The downside of academy status

SIR - Before Sidmouth College Governors, alone, decide on academy status, they need to consider that, once a local school becomes an academy, there is no way back!

Academies are schools with no local links to the community or the council, but are funded by the taxpayer. In effect, they are state-funded private schools, usually with a big business (or other) sponsor, who gets everything the school owns, including its land and buildings. They also get a say on which subjects are taught and how.

The Freedom of Information Act no longer applies! Academy governors are appointed, not elected!

True, that the school will receive a grant of �25,000 to assist with the costs of conversion; and spend about 7% extra, which is currently spent on its behalf by the Local Authority on support services etc.

However, the school will now individually have to pay for SEN support and service; links to health and social care services; human resources provision; legal advice; buildings upkeep and maintenance; insurance cover for liabilities up to �10m; ICT support etc, through commercial contracts which can be very expensive.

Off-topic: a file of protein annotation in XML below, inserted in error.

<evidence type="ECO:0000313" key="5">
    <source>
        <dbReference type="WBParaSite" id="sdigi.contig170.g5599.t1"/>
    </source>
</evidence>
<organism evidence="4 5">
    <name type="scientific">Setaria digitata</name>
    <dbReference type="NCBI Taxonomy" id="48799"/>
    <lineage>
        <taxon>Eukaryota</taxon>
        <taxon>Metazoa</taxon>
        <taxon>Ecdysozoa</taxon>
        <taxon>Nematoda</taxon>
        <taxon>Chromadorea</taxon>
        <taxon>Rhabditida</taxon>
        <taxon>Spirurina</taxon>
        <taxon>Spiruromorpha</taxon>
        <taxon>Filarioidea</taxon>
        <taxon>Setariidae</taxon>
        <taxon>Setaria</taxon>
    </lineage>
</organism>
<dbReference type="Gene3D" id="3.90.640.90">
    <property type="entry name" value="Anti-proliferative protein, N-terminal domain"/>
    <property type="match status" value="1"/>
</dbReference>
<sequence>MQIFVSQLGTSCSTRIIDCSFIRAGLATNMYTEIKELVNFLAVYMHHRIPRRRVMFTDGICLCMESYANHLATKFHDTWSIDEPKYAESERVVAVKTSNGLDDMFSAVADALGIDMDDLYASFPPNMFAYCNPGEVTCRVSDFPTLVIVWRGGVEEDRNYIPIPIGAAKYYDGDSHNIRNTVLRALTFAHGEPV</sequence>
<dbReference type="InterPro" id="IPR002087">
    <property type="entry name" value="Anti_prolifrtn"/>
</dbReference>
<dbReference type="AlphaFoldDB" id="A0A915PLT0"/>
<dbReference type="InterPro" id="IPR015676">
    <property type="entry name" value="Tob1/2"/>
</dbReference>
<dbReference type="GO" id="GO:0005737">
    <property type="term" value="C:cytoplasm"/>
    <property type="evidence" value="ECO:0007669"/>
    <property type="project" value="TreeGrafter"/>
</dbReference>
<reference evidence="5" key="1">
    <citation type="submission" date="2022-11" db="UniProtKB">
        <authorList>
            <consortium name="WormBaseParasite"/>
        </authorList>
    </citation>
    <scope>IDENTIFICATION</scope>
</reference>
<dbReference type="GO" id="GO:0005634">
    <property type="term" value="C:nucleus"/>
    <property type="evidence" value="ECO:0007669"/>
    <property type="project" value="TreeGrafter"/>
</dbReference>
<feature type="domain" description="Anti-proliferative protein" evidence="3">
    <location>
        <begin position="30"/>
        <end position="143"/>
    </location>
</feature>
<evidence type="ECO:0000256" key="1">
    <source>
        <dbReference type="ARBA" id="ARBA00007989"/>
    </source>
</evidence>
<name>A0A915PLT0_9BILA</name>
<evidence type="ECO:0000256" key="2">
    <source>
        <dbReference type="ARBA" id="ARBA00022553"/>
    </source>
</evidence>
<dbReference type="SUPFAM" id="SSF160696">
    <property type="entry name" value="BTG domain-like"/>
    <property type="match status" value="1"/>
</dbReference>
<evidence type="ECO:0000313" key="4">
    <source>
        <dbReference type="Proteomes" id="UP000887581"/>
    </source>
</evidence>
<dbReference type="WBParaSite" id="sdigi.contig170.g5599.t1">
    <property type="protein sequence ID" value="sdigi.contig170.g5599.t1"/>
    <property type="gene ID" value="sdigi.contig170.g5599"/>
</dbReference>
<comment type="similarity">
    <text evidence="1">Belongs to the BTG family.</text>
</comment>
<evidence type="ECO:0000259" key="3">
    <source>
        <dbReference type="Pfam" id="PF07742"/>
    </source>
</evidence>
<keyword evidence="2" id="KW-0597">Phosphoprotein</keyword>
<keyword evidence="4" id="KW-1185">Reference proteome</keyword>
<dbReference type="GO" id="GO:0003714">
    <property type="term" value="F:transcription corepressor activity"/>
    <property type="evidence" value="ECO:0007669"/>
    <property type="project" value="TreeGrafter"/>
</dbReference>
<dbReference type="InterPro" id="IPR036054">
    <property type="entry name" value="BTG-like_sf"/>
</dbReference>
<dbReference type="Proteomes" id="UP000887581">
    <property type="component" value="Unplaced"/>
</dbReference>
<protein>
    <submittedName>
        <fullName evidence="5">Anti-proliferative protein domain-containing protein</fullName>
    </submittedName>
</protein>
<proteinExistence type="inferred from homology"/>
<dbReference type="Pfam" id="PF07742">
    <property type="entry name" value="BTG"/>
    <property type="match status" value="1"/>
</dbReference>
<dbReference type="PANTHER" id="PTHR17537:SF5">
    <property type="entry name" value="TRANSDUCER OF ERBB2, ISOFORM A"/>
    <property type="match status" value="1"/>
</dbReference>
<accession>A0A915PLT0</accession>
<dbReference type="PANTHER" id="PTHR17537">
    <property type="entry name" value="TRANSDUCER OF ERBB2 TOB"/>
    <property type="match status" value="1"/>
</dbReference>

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The Government effectively takes over the role of the local authority, so, if you have a problem, you have to contact Whitehall, rather than the LA education office, which already knows the school well.

Some people argue that Academies undermine local authorities and national pay and conditions for those who teach our children. They break up local common admission arrangements and local planning of school places; whilst having a damaging effect on other local schools. Some evidence would suggest that Academies increase the segregation and exclusion of the poorest and most disadvantaged of our children.

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It is also illuminating to note that, whilst academies/free schools received an additional �855m in 2010-11, the children/families received �829m less!

Making Sidmouth College an Academy would, in effect, leave the local community paying for the school, but having no say about how it is run; and, once a local school becomes an Academy, there appears to be no way back! The Governors have a great deal to think about before they irrevocably act.

Paul Prosser

Woolbrook Rise

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